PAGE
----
Those of you that can program drums...

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Thread: Those of you that can program drums...

  1. #1

    Join Date: Sep 2008
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    Those of you that can program drums...

    I've finally gotten back to working on a project I started back when I was still in high school... Long story short. I have some songs written. These songs require drums. I do not play drums nor really know how to do much more than taking toontrack grooves and dropping them onto a track in Reaper. I'm a complete noob at drum programming, so bear with me.

    How do you generally go about doing it?

    Got any pointers for someone who has no clue what the hell they are doing?

    Any good tutorials elsewhere on the web you could point me to?
    Моё судно на воздушной подушке полно угрей!

  2. #2

    Join Date: Nov 2008
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    Trust me, you're better off dropping toontrack grooves into Reaper. Programming drums sucks almost as much as hearing them in a project. This is coming from someone who programmed his own drums for an EP CD, and released it. I did okay, but there's no way I'd do it again from scratch.

  3. #3

    Join Date: May 2009
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    I always use Guitar Pro to program the drums. I usually tab the whole song out, all instruments, and after that is done I start experimenting until i'm happy with the structure and all, then I delete all but the drums, and export the drums as MIDI....import into Reaper and presto, drum tracks.

    I think Guitar Pro (you can also use Tux Guitar, which is a free program that will read guitar pro files) is the easiest way to do this.

    RHLC East Coast President

  4. #4

    Join Date: Sep 2008
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    I use the cubase piano roll.
    "W yn shn y zhī, shn y xng.
    Tiān xi m nng zhī, m nng xng." - Lao Tse - my band.

  5. #5

    Join Date: Feb 2010
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    Now this is using Sonar 7XL and addictive drums....I usually open up two midi tracks to do my drums, one for formulating fills, off tempos, and the general beat or beats, the second track is for the actual drums I'm going to use. That way, as I'm coming up with something, I can quickly pull it down onto my track, go back to the other, come up with a fill or whatever, and drag that down onto the usable track as well. All this using the step sequencer in Sonar. Hope that made sense....

  6. #6

    Join Date: Jan 2011
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    I'm actually using Reaper too, but with Superior. I just insert a midi item, bring up the piano roll, set the note values, and type it in. Might seem slow or old-fashioned, but I get by fine.

    Ken, were you using EZdrummer? Maybe then it would make sense (I don't have any experience with it), but with S2.0 I really don't find it difficult at all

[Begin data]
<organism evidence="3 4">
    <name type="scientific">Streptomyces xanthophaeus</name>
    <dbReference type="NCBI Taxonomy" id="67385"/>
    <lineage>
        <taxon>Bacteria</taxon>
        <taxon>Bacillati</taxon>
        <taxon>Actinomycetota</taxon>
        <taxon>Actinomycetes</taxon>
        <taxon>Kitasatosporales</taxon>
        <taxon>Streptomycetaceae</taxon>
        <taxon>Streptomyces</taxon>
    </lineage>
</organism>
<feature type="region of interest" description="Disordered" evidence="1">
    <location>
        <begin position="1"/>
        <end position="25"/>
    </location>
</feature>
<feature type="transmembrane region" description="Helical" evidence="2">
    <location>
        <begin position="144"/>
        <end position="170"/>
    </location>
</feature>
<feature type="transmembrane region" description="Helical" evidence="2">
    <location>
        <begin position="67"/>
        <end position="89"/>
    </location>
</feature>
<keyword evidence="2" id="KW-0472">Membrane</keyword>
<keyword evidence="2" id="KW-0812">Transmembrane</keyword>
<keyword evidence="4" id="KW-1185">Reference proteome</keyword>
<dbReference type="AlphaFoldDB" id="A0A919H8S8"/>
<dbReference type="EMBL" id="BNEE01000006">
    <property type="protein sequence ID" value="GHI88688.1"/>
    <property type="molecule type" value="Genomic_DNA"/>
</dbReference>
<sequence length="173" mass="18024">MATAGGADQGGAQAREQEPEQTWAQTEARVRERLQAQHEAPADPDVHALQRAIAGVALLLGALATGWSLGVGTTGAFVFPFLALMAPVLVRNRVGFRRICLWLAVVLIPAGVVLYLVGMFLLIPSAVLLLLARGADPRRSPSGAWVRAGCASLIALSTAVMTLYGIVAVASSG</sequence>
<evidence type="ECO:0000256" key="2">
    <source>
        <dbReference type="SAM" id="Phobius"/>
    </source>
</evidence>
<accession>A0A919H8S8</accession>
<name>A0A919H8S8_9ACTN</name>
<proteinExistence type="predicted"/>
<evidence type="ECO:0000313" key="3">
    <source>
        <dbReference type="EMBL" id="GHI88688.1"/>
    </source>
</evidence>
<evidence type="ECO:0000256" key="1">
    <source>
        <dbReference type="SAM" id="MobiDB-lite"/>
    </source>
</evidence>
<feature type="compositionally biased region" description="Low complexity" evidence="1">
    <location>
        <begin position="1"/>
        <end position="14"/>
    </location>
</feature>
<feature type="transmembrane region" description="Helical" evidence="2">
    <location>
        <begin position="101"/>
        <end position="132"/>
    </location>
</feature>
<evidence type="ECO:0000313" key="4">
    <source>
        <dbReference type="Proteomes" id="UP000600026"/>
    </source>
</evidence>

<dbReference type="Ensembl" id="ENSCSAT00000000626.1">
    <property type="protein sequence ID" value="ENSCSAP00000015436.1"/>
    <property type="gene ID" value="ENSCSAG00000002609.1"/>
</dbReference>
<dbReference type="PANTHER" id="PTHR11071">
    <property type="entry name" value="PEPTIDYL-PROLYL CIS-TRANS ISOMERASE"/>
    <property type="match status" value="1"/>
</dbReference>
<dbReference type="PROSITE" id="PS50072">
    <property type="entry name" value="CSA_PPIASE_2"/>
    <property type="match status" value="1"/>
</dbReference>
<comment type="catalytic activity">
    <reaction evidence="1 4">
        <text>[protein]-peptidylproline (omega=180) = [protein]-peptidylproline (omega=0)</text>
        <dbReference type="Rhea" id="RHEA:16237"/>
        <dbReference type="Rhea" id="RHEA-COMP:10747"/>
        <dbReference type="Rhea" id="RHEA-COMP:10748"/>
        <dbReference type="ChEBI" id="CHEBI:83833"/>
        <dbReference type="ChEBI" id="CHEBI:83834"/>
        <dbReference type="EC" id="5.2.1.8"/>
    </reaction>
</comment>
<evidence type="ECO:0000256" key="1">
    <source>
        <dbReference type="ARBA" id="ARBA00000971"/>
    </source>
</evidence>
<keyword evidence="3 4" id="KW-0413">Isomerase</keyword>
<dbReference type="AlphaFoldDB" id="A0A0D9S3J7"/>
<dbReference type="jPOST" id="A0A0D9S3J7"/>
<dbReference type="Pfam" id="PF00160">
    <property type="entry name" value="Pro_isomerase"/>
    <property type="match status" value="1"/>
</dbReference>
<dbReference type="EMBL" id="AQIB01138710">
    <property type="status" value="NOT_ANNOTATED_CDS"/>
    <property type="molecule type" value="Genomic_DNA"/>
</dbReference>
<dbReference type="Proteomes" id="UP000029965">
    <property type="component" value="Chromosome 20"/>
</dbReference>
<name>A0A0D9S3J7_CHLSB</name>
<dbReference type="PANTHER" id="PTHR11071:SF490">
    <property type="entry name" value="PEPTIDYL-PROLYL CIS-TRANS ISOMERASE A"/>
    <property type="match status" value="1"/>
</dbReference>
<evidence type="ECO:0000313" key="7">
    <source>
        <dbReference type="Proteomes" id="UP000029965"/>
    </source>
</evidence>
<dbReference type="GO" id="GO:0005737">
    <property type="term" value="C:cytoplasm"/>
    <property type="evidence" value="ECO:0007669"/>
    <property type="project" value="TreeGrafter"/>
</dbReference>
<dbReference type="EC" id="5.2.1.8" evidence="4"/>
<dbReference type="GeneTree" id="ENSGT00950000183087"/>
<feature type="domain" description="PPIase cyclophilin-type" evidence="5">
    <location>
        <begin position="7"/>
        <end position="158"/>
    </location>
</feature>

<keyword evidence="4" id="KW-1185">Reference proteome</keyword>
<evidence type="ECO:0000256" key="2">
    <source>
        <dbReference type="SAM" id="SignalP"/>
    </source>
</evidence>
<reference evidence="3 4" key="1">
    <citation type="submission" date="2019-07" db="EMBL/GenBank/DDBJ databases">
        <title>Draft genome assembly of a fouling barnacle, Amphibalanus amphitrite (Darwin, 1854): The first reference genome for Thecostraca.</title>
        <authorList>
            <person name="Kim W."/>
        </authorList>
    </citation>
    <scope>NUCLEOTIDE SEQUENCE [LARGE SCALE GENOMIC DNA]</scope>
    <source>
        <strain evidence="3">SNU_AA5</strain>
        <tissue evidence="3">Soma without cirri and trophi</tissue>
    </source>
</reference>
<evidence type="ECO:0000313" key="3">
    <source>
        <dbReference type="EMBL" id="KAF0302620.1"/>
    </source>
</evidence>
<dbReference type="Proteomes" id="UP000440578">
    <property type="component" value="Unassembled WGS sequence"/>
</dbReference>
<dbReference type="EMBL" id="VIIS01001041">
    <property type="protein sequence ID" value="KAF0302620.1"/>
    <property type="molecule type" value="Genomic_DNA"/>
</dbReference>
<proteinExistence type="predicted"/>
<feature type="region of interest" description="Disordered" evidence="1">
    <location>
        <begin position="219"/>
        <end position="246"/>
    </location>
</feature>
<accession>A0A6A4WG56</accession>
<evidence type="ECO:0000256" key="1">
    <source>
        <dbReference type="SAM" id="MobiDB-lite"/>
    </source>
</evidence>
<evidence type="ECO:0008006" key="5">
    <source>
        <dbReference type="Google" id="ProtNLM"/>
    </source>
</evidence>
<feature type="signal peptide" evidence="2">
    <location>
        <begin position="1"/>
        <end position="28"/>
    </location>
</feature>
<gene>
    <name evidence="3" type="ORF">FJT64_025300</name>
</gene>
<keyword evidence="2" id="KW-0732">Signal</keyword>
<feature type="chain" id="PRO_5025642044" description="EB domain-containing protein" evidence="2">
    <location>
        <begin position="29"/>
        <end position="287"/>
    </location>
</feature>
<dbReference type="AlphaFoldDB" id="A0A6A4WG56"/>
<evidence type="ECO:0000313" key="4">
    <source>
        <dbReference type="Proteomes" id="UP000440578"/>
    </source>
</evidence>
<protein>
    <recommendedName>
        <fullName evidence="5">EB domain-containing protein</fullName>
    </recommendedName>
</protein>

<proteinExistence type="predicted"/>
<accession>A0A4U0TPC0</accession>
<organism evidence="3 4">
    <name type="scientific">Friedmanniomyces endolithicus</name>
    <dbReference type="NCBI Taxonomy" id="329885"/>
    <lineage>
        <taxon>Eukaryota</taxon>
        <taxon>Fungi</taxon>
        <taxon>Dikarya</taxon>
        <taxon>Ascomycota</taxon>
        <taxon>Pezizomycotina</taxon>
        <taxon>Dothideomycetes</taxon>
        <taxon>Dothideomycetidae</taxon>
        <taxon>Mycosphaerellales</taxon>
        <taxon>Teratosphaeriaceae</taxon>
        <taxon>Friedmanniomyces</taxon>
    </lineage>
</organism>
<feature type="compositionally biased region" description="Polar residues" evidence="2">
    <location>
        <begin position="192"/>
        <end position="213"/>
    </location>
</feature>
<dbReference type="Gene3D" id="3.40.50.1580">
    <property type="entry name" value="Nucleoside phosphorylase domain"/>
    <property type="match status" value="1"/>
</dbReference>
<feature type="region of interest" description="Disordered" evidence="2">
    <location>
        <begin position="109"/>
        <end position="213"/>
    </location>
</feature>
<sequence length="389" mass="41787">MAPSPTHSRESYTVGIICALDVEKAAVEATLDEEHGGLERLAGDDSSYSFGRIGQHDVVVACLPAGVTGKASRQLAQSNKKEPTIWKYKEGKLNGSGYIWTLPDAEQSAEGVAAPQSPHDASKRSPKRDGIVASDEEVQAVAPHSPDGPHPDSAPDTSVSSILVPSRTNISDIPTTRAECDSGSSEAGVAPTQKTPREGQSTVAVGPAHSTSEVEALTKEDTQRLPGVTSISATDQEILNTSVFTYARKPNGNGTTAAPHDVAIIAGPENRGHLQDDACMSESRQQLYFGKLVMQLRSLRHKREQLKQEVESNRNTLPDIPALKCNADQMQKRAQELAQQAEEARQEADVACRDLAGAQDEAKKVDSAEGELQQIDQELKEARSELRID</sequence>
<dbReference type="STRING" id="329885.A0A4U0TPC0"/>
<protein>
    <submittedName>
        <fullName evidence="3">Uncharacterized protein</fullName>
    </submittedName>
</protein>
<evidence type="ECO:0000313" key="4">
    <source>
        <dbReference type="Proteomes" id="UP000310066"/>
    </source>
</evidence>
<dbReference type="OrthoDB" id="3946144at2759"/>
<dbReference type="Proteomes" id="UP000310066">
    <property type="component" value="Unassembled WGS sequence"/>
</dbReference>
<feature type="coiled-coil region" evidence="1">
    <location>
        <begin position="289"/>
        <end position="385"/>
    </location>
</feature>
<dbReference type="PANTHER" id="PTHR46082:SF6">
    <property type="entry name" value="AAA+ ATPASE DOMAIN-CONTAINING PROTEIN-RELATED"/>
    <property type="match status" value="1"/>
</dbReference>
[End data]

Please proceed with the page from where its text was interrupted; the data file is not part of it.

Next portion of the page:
7. #7

    Join Date: Oct 2008
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    Quote Originally Posted by Buzz View Post
    How do you generally go about doing it?
    I usually try to lay down a very basic groove first and repeat it over an entire section; hi-hat, snare, and kick. Nothing fancy. Then I slowly expand it with variation, detail and fills, as needed. Usually, I construct drum parts in my head and then program them in directly, but sometimes I need to experiment for a while before I reach a satisfactory result.

    Quote Originally Posted by Buzz View Post
    Got any pointers for someone who has no clue what the hell they are doing?
    Inspiration. Try to find a song with a drum track that excites you, and try to absorb it and get an idea of what's going on as well. Try to replicate it by drumming on your lap. That's a great starting point, and it will help you get it down on the piano roll later.

    Also, you've mentioned you have a library of grooves. Those could make great reference. Take a peek at them inside the piano roll to see how they're constructed. For practice, you could also import an existing, mixed song into your sequencer and replicate its drums, but getting around tempo changes might be tricky - far from all music is recorded with the help of a metronome.

    Paying attention to velocity is key (i.e. how hard the drums are hit); this is what makes or breaks a sequenced drum track. For the kick and snare drums, you can get away with being fairly consistent. I usually use a velocity of around 105 for the kick drum and 125 - 127 for the snare. You should be able to set the velocity for individual notes (or rather, hits) in the piano roll. For the hi-hat, I like to alternate between a lower and a higher value (e.g. 95 and 65).
    Last edited by Thomas; 01-25-2011 at 05:30 PM. Reason: I can't write.

  8. #8

    Join Date: Nov 2008
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    i will drag and drop some of the premade beats, then start changing from there.

    i really like using my midi controller keyboard. for the hits off the grid and rolls, i can definatly tap it out on a keyboard better than i can sit there and painstakingly adjust the hits.
    Confront and Cry

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